Dr Djiniyini Gondarra and Richard Trudgen talk about how Yolngu artists and craft workers can get more income for their work.
This is a major concern right along the coast of Arnhem Land. Many Yolngu artists believe that wages are paid for all work in Australia and that all these wages come from the government. Therefore they believe arts and craft centers should be able to pay them for any work they do. Many artists ask for big money and the whole industry is underdeveloped because of this confusion. This also causes a lot of conflict on many communities.
Djiniyini and Richard begin by taking the conversation back to concepts of traditional Aboriginal trading structures. They talk about how Yolngu traded along the dhumbalbal (trading tracks). They also discuss traditional djugu’ (legal contracts), using the example of the process of making a traditional canoe. This works against the mainstream mindset which generally sees Aboriginal people as primitive and has convinced many Yolngu that their traditional way of doing things is not how business is operated now. Many Yolngu now assume that everything is paid for by the government rather than a contract between two parties.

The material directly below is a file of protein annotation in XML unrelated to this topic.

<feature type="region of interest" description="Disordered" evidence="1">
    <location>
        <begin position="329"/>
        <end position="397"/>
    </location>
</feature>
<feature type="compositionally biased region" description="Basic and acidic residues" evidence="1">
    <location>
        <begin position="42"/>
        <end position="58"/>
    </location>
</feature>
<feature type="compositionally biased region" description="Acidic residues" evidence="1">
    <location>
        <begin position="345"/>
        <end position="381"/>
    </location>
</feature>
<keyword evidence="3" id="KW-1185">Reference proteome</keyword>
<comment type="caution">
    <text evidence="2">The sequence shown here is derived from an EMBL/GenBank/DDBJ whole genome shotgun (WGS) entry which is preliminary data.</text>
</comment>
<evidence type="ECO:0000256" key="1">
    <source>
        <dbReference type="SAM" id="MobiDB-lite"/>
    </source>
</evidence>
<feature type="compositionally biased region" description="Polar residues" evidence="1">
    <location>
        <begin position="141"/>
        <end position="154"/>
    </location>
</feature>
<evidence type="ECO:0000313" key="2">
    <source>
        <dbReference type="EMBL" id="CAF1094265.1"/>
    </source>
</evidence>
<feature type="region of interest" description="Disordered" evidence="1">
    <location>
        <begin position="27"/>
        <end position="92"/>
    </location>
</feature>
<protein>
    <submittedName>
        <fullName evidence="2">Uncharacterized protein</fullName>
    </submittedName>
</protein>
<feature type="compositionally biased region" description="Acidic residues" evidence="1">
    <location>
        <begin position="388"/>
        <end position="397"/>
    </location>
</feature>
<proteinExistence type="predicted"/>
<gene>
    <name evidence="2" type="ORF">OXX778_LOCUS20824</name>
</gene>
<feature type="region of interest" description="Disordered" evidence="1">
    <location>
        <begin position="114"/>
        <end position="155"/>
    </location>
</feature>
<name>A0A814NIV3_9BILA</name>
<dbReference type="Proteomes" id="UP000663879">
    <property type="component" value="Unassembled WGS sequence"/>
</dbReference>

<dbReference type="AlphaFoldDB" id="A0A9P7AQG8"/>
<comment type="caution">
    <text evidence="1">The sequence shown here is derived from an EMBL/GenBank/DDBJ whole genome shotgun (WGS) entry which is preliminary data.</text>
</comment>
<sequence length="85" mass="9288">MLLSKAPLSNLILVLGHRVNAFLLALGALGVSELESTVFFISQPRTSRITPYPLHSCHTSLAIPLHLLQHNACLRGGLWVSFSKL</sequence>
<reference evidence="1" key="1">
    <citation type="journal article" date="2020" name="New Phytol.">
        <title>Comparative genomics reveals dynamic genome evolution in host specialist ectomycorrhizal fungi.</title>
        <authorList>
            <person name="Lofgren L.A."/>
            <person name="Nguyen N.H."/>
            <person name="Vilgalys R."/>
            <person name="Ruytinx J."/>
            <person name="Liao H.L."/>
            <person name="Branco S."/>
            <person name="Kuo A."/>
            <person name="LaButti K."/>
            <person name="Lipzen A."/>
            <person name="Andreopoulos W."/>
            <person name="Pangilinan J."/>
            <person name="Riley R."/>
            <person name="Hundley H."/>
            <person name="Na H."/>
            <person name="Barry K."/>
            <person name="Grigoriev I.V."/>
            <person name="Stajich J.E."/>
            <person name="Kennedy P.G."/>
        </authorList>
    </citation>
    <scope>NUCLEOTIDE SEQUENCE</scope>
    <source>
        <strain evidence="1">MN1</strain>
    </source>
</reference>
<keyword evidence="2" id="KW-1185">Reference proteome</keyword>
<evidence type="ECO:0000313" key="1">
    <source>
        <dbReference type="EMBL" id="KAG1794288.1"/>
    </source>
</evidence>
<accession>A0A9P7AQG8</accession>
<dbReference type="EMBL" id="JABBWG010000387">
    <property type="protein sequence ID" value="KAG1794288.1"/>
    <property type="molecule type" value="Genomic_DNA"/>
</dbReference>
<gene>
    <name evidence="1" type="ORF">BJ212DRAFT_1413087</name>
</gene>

This series also starts talking about the need for artists to get a name in the industry by producing artworks and getting them out in the trade tracks across the world.
There are 4 stories in this podcast. Please see time stamps below-
- Trading along trading tracks & within corporate clan groups – 00:00
- Yolngu trade liability – Contract payments & Asset repossessed – 8:37.921
- Trade Contract to make a canoe – 18:20.807
- How to get more money for Yolngu Artists – 28:03.714